|Workshop Sponsored by Hadassah Looks at Jordan River Water Usage and Rights|
(New York, NY -- August 16, 2007) -- A model of environmental cooperation in the Middle East will be front and center at the upcoming 60th Annual DPI/NGO Conference at the United Nations, Wednesday, September 5-Friday, September, 7. The conference, titled “Climate Change: How it Impacts Us All,” will not only review the scientific evidence of the earth’s changing weather patterns, but will propose a plan of action to counter the catastrophic impact of these changes.
Water issues in the Middle East will be examined in a special workshop featuring representatives of the Arava Institute for Environmental Studies, based on Kibbutz Ketura in Southern Israel. “Water Security and Climate Change,” is sponsored by Hadassah, the Women’s Zionist Organization of America, and co-sponsored by the World Council of Conservative/Masorti Synagogues and the International Council of Jewish Women.
Water rights to the Jordan River, bounded by five countries, are already fractious. With the advent of climate change, experts expect the relationship among the boundary countries to become even more difficult, and in the absence of a jointly accepted, integrated water resources management plan, water security is likely to worsen.
This workshop, led by David Lehrer, Director, Arava Insitute, will discuss the elements necessary for the implementation of a joint water commission that can be put in place to meet the challenges posed by climate change and political tensions in the region. Speakers include Dr. Clive Lipchin, Director of Research at the Institute and three Arava students: an Israeli, Roey Angel; a Palestinian, Dana Rassas; and a Jordanian, Suleiman Halasah.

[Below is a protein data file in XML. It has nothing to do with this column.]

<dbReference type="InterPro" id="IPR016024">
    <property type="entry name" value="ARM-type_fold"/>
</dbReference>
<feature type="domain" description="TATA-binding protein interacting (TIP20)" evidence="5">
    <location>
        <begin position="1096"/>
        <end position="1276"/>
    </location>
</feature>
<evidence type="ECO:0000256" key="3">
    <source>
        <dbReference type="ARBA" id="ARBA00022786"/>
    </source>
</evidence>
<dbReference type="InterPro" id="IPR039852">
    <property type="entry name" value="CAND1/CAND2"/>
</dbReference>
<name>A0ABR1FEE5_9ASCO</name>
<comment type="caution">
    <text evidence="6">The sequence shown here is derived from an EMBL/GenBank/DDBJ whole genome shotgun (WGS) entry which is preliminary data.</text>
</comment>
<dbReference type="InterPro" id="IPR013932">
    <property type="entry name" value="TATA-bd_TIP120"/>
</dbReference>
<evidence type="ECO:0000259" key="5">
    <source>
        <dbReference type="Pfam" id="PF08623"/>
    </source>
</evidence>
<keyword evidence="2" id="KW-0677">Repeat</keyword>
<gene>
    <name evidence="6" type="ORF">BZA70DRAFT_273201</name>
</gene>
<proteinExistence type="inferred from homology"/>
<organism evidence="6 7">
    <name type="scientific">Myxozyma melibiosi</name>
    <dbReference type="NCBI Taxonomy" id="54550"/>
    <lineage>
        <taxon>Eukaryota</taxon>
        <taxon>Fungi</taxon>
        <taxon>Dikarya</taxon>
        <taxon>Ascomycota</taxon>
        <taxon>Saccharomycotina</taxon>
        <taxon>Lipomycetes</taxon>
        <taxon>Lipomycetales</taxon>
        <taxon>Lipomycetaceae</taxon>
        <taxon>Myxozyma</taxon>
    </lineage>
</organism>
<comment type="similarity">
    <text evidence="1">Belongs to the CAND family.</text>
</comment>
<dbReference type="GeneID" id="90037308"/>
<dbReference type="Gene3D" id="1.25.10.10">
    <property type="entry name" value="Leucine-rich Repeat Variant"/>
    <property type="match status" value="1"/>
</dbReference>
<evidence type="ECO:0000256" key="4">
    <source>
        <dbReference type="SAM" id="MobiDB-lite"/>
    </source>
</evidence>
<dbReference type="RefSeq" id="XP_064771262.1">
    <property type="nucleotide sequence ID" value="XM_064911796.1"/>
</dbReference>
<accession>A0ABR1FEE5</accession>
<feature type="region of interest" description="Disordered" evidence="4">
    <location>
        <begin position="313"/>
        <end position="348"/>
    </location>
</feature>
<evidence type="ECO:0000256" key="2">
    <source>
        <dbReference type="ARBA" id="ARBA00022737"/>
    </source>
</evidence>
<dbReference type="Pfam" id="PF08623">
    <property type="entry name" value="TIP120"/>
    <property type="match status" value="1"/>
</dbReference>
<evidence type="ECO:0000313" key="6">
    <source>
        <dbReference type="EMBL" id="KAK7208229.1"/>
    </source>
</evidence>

The Arava Institute for Environmental Studies is a regional center for environmental leadership. By encouraging environmental cooperation between peoples, the Arava Institute is working towards peace and sustainable development on a regional and global scale. The Institute is situated on Kibbutz Ketura in Israel's Southern Arava Valley – a desert in the Syrio-African rift near the Jordanian and Egyptian borders and the Gulf of Aqaba/Eilat. The Institute is home to academic programs, research and public involvement.
Kibbutz Ketura was founded by a small group of young North Americans, graduates of the Young Judaea Year Course, at the close of the Yom Kippur War in November 1973. Young Judaea is solely sponsored by Hadassah, the Women’s Zionist Organization of America, and is its Zionist youth movement.
More than 2,000 representatives of Non-Governmental Organizations (NGOs) from over 80 countries are expected to attend roundtables, panels and workshops during the three-day event, organized by the United Nations Department of Public Information (DPI) in collaboration with the NGO/DPI Executive Committee. For more information: (212) 303-8169 or email@example.com.Date: 8/16/2007 12:00:00 AM